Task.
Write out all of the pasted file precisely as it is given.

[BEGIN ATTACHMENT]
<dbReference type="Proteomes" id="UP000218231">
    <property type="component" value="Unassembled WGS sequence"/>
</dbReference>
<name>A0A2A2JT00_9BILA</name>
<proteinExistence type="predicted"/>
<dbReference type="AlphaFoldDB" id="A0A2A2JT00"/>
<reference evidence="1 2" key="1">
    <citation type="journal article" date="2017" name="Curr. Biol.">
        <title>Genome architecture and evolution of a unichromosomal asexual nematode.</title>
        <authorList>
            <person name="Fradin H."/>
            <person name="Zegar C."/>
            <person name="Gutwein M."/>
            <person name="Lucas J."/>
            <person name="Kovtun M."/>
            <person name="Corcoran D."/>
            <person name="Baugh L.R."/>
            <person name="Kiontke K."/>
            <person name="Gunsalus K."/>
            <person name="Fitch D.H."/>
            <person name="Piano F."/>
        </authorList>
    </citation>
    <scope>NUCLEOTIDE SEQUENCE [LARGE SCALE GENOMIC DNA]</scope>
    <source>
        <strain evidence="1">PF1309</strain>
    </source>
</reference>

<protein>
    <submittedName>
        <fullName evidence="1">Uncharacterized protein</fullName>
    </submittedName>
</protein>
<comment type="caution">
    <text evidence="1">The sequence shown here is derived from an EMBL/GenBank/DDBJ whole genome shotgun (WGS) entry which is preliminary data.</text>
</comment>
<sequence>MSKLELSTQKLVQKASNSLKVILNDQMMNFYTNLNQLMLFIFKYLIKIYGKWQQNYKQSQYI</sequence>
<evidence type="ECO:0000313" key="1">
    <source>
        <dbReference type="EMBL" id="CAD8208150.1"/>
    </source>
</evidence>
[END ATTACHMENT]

<dbReference type="Proteomes" id="UP000218231">
    <property type="component" value="Unassembled WGS sequence"/>
</dbReference>
<name>A0A2A2JT00_9BILA</name>
<proteinExistence type="predicted"/>
<dbReference type="AlphaFoldDB" id="A0A2A2JT00"/>
<reference evidence="1 2" key="1">
    <citation type="journal article" date="2017" name="Curr. Biol.">
        <title>Genome architecture and evolution of a unichromosomal asexual nematode.</title>
        <authorList>
            <person name="Fradin H."/>
            <person name="Zegar C."/>
            <person name="Gutwein M."/>
            <person name="Lucas J."/>
            <person name="Kovtun M."/>
            <person name="Corcoran D."/>
            <person name="Baugh L.R."/>
            <person name="Kiontke K."/>
            <person name="Gunsalus K."/>
            <person name="Fitch D.H."/>
            <person name="Piano F."/>
        </authorList>
    </citation>
    <scope>NUCLEOTIDE SEQUENCE [LARGE SCALE GENOMIC DNA]</scope>
    <source>
        <strain evidence="1">PF1309</strain>
    </source>
</reference>

<protein>
    <submittedName>
        <fullName evidence="1">Uncharacterized protein</fullName>
    </submittedName>
</protein>
<comment type="caution">
    <text evidence="1">The sequence shown here is derived from an EMBL/GenBank/DDBJ whole genome shotgun (WGS) entry which is preliminary data.</text>
</comment>
<sequence>MSKLELSTQKLVQKASNSLKVILNDQMMNFYTNLNQLMLFIFKYLIKIYGKWQQNYKQSQYI</sequence>
<evidence type="ECO:0000313" key="1">
    <source>
        <dbReference type="EMBL" id="CAD8208150.1"/>
    </source>
</evidence>